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Fluidity: Spin Cycle

Platform(s): Nintendo 3DS
Genre: Puzzle
Publisher: Nintendo
Developer: Curve Studios
Release Date: Dec. 27, 2012

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3DS Review - 'Fluidity: Spin Cycle'

by Adam Pavlacka on Feb. 14, 2013 @ 12:30 a.m. PST

Tilt, turn and rotate your Nintendo 3DS to move a puddle of water through a magical world. Change between liquid, ice or steam to solve gravity-defying puzzles and defeat Goop monsters. It features a storybook setting that spans the ages, from dinosaurs to the modern age and beyond.

Getting hardware gimmicks right is a tricky thing. Most of the time, whenever a game makes heavy use of hardware-specific features, it feels tacked on and out of place. Every so often, a game developer does something innovative with those features, and the result is a flash of brilliance. Such is the case with Fluidity: Spin Cycle on the Nintendo 3DS.

A sequel to the Wii original, Fluidity: Spin Cycle has the trappings of a platformer, but it's a puzzle game at heart. The goal in each level is straightforward. You must rescue the trapped Rainbow Spirit from the evil Goop. You'll do that by flipping switches, jumping across platforms and moving items from point A to point B. The thing is, you play as a water spirit, so instead of moving around on legs, you flow based on the power of gravity. That's a fancy way of saying that you're a puddle.

Because you're a puddle, moving around with the analog disc isn't really an option. Instead, Spin Cycle uses the system's gyroscope for movement. Tilting the system to the left or right causes the water to flow in the corresponding direction. Certain levels feature a full 360 degrees of movement, which means you will be holding the 3DS upside-down at some point. Reading about it on paper might sound unwieldy, but it's surprisingly intuitive. The illusion of movement is done so well that we occasionally found ourselves shaking the 3DS in an attempt to knock a specific item loose.


In addition to the gyroscope, Spin Cycle also makes use of the buttons and the touch-screen. Shoulder buttons are used for jumping (though it's more akin to tossing a cup of water in the air), while the face buttons are used for actions, such as flipping switches or collecting yourself into a pool. Actions can also be performed by pressing virtual buttons on the touch-screen.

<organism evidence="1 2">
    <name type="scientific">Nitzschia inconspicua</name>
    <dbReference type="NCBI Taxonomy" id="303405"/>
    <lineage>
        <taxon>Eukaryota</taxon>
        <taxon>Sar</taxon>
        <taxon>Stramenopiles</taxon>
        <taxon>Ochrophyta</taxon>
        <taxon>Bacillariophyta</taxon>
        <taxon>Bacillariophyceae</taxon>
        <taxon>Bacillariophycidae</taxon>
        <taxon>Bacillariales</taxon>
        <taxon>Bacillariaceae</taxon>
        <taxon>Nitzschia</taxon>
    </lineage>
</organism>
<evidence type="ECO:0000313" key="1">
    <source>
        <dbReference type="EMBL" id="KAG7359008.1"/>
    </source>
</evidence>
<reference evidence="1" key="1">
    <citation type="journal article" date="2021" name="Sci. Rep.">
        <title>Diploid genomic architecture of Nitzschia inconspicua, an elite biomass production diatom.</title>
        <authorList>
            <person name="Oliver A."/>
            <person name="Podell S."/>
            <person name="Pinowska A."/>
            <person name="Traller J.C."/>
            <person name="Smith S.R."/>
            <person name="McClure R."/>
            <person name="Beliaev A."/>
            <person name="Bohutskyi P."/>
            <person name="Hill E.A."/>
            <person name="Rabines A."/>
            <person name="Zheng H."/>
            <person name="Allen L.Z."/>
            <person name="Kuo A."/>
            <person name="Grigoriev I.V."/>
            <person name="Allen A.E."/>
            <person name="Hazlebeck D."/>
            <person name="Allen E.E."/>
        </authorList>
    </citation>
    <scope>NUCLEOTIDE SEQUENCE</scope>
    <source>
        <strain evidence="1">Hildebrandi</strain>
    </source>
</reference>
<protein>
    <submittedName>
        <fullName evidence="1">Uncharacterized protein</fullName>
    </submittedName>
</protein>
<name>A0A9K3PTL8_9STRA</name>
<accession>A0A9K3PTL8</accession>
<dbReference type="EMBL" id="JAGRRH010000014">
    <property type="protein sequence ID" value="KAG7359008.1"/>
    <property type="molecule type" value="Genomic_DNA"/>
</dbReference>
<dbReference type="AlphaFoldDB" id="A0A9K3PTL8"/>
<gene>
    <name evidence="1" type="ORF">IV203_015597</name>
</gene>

One interesting thing is that Spin Cycle very specifically does not support the 3-D function on the 3DS. As soon as you fire up the game, 3-D is disabled. This isn't a mistake on the developer's part; rather, it's a smart move. Anyone who's played the 3DS will tell you that the 3-D effect requires your eyes to be in the sweet spot for it to work properly. For a game like Spin Cycle, which requires moving the system, any attempt at 3-D would quickly result in a blurry mess — and perhaps a headache. Kudos to Curve for knowing which system features to ignore.

The puzzles in Spin Cycle start out basic enough, though the difficultly level ramps up at a steady pace. As the levels get more difficult, more tools are at your disposal. For example, early on in the game, you gain the ability to "explode" yourself and push blocks a short distance. In certain areas, you can freeze yourself into a solid block. Later on, you can turn into a mist. Enemies also increase in complexity, with the first goop being little more than basic targets. The next step up adds a temporary flame to the goop arsenal, forcing you to time your attacks since fire will evaporate water.


Replay is encouraged in Spin Cycle, as each level features a star rating. There is also a hidden puzzle piece. Star ratings depend on collecting the water droplets within a level as well as finishing quickly. With that said, Spin Cycle doesn't punish players who take their time. When the level timer runs out, the level doesn't end, and you don't die. All it means is that you don't get the star for finishing quickly. This helps ensure that Spin Cycle is accessible to players of all skill levels. It also encourages players to explore during their first time through a level. You can always speed through later.

Finding the hidden puzzle piece in each level requires a keen eye, though it can also require use of specific powers. Thankfully, once a power is unlocked, it is available for use in any level. This is important since some puzzle pieces cannot be accessed the first time you visit a level. Once you collect all of the puzzle pieces, you open up a bonus level designed as an obstacle course.

It would be easy to dismiss the game as a one-trick pony, but to do so would be a mistake. Yes, it makes heavy use of a specific hardware feature, but it's so well integrated into the gameplay that it doesn't feel like an afterthought.

Easy to learn and difficult to master, Fluidity: Spin Cycle may be an eShop exclusive, but it looks and plays like a full-fledged retail release. If you have even the slightest interest in physics-based puzzle games, add this one to your download list ASAP.

Score: 8.5/10


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